Martin Luther King III said the nation should observe the holiday honoring his father, but it's too soon to celebrate it.
Thirty-three years after his father's assassination in Memphis, Martin Luther King Jr.'s goal of eliminating racism, poverty and violence remains a dream, his son said.
"In our minds, a celebration is when we kind of kick back, eat barbecue, chill and not really do anything. That is what a holiday is," he told a King holiday forum sponsored by the Tennessee Valley Authority in Knoxville.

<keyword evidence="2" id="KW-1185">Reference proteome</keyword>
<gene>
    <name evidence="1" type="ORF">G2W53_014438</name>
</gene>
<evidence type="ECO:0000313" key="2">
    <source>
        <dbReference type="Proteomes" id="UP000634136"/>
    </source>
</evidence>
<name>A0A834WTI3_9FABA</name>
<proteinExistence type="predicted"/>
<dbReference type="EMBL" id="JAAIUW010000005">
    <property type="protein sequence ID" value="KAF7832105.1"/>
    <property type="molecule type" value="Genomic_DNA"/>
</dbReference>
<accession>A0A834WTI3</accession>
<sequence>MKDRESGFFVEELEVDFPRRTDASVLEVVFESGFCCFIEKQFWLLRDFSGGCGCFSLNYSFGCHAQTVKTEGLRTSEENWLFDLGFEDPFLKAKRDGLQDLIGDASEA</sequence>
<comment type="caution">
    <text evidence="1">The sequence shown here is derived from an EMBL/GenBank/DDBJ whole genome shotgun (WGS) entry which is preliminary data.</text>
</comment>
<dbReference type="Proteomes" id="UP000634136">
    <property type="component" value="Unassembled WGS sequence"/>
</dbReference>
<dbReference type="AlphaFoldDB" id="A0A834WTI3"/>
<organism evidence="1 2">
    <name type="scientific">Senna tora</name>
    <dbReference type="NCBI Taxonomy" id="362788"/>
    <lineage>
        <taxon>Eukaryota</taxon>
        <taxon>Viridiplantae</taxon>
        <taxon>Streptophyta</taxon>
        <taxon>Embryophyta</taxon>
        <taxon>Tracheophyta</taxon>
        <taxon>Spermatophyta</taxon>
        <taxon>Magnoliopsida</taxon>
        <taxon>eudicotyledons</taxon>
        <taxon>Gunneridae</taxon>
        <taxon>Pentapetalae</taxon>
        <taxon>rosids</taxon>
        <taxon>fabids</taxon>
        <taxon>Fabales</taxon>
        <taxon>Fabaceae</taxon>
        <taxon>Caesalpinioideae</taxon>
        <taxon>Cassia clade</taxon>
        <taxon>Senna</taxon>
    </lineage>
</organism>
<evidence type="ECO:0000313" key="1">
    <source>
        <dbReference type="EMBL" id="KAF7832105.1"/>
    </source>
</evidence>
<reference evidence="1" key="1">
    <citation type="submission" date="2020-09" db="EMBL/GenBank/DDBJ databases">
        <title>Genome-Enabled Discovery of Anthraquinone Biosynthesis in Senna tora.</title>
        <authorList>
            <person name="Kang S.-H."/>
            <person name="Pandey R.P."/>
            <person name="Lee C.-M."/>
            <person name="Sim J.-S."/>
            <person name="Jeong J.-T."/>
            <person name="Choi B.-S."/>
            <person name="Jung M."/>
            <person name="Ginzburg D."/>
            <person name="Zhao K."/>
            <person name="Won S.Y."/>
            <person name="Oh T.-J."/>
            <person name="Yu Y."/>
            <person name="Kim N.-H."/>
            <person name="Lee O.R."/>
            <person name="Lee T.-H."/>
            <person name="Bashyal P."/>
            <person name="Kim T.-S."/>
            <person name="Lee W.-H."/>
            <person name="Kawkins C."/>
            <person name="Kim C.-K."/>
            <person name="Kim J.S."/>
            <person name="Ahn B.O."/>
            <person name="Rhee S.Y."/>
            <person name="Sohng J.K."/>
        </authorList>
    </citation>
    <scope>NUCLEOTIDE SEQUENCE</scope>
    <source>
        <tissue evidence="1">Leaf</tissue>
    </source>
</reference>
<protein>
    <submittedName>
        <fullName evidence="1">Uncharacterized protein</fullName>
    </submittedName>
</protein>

"But we have not reached the point in my personal judgment of having a holiday or a celebration."
The holiday will be observed on Monday. King, a Nobel Peace Prize winner, would have been 73 this past Tuesday.
His son said his father's holiday should be observed by "doing something that will uplift the dream." Among his suggestions: visiting a senior citizen, helping build a house for a poor family, joining a campaign to clean up a neighborhood or doing other good works.
"This is a day on, not a day off," he said.